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As children with short attention spans tend to get bored easily, do keep study sessions short — preferably in bursts of 20 minutes — and focus on one task or activity at a time. When overwhelmed with a string of tasks, they will struggle to manage their ability to organise their thoughts, control emotions, memorise facts or instructions and complete the tasks at hand.
For example, you can start off with getting your child to focus on a writing activity before moving on to Math at the next session. In between study time, let your children take short breaks to rest and move around.
Apart from helping them recollect their thoughts on what they have learnt earlier, this short break also gives them the opportunity to eliminate their frustrations and disappointments. The combination of these actions help to steer their attention on the right track before moving on to the next session.
Important Technical Note for Parents
Positive words and encouragement will go a long way to motivate your children to improve their attention span. So, do take note of their efforts to stay focused, recognise their actions and reward them accordingly. For example, you could highlight how they were able to sit through a class and take note of what the teacher was telling them about homework.
From here, you can tailor a reward that would make their day such as a simple hug or a delicious ice cream treat.
With encouragement and therapy sessions, parents can help their children work their way through these challenges and be empowered with a positive mindset to excel in school. Look into their eyes when you talk When guiding your children through their homework or activity, do give instructions with short and firm sentences, get down to their height level and look them straight in the eye as you talk.
Establish routines and schedules Despite your intentions to keep things fun and flexible, children with short attention span tend to do well with a set routine laid out for them. Shorter study times and one task at a time As children with short attention spans tend to get bored easily, do keep study sessions short — preferably in bursts of 20 minutes — and focus on one task or activity at a time. Let them move In between study time, let your children take short breaks to rest and move around. Reinforce positive behaviour Positive words and encouragement will go a long way to motivate your children to improve their attention span.
Many school-age children, especially teens, are now sleep-deprived: one US study showed they get at least an hour less sleep per night than 10 years ago. What does climbing a tree have to do with academic prowess?
A lot, surprisingly. Studies show that in , the executive function of five year olds was at the same level as three year olds in But some structured family time each week is vital to keep communication going and to promote the family as a unit.
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Research in the US showed that teenagers who spend more time with their parents have higher self-esteem and confidence. Surprisingly, your school would prefer you to teach basic skills at home, rather than spend hours on extra reading or maths. For primary school children that means being able to zip up their coat, use a knife and fork, go to the toilet on their own and have enough language to understand basic instructions. In one survey, head teachers said 50 per cent of children arriving at primary school lacked the communication skills to learn anything.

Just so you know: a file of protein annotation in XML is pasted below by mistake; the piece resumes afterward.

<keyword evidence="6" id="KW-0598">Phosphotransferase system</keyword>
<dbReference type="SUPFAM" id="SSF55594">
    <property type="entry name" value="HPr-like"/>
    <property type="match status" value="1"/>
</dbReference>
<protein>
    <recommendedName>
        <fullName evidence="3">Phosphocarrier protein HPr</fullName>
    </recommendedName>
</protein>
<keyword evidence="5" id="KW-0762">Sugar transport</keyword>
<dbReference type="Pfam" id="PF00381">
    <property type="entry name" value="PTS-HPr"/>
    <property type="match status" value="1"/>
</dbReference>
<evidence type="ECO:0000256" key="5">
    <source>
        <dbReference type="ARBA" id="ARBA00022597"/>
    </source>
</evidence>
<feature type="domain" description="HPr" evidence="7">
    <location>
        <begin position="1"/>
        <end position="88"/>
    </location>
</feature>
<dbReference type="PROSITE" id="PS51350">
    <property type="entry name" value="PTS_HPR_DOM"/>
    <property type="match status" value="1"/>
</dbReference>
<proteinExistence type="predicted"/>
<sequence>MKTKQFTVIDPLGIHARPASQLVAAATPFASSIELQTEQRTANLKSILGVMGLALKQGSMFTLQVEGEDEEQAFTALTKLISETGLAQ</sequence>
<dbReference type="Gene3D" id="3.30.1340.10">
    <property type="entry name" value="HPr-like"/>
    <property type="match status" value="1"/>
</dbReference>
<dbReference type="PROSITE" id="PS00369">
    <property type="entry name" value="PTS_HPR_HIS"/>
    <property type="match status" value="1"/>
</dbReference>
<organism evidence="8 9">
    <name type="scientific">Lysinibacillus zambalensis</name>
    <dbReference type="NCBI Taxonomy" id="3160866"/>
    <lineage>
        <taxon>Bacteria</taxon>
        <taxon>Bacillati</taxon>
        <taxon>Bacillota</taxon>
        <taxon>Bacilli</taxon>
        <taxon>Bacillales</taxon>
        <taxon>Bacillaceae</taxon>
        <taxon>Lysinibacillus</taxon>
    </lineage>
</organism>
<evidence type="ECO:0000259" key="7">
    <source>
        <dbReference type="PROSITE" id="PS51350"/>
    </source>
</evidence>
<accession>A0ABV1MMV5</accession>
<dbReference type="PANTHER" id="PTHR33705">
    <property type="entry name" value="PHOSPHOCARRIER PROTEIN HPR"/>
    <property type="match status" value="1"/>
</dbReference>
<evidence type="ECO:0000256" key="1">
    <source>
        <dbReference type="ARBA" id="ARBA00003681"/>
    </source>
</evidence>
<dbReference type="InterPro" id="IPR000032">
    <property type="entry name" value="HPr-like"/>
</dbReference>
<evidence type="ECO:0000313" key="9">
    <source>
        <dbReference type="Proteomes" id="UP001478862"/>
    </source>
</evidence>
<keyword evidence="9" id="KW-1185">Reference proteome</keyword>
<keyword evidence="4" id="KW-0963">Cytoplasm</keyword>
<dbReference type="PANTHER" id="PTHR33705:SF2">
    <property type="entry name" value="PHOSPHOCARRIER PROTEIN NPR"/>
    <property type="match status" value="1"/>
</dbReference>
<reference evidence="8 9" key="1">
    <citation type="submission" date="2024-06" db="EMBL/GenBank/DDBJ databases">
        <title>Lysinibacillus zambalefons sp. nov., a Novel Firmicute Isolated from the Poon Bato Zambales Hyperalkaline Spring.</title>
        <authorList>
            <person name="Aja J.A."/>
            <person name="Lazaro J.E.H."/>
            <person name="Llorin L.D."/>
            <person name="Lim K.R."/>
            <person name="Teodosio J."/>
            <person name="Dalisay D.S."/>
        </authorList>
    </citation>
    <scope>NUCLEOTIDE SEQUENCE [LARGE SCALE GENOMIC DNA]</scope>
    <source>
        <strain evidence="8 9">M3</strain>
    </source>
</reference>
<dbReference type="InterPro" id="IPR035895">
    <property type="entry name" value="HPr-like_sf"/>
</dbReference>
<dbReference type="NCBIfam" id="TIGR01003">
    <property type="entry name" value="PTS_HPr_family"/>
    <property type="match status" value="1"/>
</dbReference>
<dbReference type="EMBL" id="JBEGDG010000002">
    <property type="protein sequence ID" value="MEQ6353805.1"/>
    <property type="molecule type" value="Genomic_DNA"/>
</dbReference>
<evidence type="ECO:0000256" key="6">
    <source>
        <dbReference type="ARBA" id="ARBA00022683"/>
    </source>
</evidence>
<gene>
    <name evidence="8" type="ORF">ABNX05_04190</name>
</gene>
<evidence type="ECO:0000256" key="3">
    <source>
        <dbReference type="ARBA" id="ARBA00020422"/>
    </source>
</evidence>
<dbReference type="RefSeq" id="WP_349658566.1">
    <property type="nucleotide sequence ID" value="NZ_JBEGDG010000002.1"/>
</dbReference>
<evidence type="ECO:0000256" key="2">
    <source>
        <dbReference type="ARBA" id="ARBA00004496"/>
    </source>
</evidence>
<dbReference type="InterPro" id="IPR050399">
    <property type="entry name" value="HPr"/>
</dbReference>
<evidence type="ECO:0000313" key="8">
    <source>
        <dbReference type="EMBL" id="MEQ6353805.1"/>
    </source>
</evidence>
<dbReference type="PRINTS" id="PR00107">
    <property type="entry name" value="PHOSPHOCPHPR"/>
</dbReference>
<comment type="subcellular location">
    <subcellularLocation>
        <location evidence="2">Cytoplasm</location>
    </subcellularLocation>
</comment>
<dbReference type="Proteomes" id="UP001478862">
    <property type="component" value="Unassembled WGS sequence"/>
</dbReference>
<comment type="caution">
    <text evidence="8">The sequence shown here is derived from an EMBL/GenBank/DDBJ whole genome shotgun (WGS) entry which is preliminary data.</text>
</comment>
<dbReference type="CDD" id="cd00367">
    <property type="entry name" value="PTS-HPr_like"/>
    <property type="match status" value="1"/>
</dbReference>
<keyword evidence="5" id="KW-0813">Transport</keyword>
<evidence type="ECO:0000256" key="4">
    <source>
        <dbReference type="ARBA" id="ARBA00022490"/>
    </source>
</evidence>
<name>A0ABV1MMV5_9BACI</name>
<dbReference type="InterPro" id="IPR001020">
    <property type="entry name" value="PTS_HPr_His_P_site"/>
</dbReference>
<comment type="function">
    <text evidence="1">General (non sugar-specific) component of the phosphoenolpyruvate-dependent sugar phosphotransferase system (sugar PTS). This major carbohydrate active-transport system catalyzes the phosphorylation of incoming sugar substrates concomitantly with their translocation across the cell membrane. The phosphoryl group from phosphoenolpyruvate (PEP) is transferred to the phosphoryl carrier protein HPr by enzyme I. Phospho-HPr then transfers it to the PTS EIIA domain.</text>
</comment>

Avoid immediate post-school interrogation — with younger ones, bath time is better for that. With older children, the best communication is ad hoc chats while both of you are half-doing something else. Help by using maths in cooking, shopping, memory games and snakes-and-ladders. Getting your child to read to you is cited as the best way to improve their literacy [NC].
Your children will say they can do their homework while the TV is on, or that it sinks in better if they take frequent Instagram breaks, but research proves otherwise.
Download PDF Attention Parents - Help Your Child Get Straight As
Spend five minutes on a joint thinkthrough before they get started. How much do you need to write? Then leave them alone to do the work. Afterwards, each come up with three good points about their work and three things to improve, then let them make the necessary changes on their own. Reading to your children is the greatest educational benefit you can give them: it encourages a love of stories and increases vocabulary. Instead, children add using number lines and number squares, and multiplication or addition is done by partitioning. Girls tend to say this more than boys, and anxious girls most of all according to a study, although they tend to grow out of it by the age of seven or eight.
Instead, offer sympathy and a warm drink, rub their tummy and set off. If it continues, look for patterns — is it always on PE day? When a child writes slowly, it shows they are still having to think about the act of writing, leaving less room in the brain for content.
Try to encourage writing: lists, stories, poems — anything.
#1 Keep It Short
Give them a big drink of water just before they go into school. But believe it or not, the Government expects your child to be fluent in all their tables up to 12x12 by the end of Year 4 age nine. Maths expert Carol Vorderman advises getting stuck in from age six with the 2s, 5s and 10s, followed by the 3s, 6s and 9s, before the 4s and 8s and then 7s. The primary school curriculum is pretty crowded, and many schools leave it to parents to drill the tables. Reciting works for some kids, but not all.